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Phone service to tackle 'fat khats'

Bundles of khat, captured by the DEA in 2006 (US Drug Enforcement Agency)
Bundles of khat, captured by the DEA in 2006
US Drug Enforcement Agency

Producers and traders buying and selling the controversial stimulant khat (Catha edulis), can now check the market price of the plant using their mobile phones. Kenyan non-profit organisation Sakijo International has introduced an text messaging system to shed some light on the shadowy world of khat trading, giving farmers better information about the prevailing price in markets from London to Mogadishu.

Khat, a shrub native to the Horn of Africa and the Arab Peninsula, is widely used in Somalia and Yemen, where its leaves are chewed for their mild narcotic effect. It is exported to countries with large Somali communities such as the UK and Holland where the sale and consumption of khat leaves remains legal. With millions of regular users worldwide, the trade is big business and Sakijo International hopes the new service will enable khat producers to command a fairer price for their crop, and tackle the large commissions taken by middlemen.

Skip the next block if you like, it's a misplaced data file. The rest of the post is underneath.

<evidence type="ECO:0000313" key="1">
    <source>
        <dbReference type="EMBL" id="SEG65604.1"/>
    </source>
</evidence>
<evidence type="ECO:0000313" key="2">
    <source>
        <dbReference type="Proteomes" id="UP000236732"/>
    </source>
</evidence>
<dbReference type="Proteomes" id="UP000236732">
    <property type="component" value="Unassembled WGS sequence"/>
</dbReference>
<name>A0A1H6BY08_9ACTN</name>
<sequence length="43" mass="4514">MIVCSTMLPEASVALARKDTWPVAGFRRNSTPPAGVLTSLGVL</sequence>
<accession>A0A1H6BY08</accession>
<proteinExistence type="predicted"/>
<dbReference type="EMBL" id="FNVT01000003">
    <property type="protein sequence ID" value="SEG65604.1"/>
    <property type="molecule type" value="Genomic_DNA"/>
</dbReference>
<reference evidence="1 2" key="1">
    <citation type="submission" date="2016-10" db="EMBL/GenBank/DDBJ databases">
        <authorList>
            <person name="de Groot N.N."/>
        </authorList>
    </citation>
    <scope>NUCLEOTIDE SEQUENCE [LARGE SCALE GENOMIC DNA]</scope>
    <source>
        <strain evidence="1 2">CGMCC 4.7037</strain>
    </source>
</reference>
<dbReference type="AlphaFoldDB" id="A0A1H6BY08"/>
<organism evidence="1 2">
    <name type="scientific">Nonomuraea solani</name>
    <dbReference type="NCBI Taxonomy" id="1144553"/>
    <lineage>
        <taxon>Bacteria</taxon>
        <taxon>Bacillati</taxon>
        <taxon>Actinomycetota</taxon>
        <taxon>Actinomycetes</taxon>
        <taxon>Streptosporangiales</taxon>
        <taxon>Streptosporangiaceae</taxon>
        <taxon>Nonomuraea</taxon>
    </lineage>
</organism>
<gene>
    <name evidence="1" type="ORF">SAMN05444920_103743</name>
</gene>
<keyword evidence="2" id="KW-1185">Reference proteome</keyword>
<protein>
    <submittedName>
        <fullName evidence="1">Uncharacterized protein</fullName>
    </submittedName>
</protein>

Date published: September 2007

 

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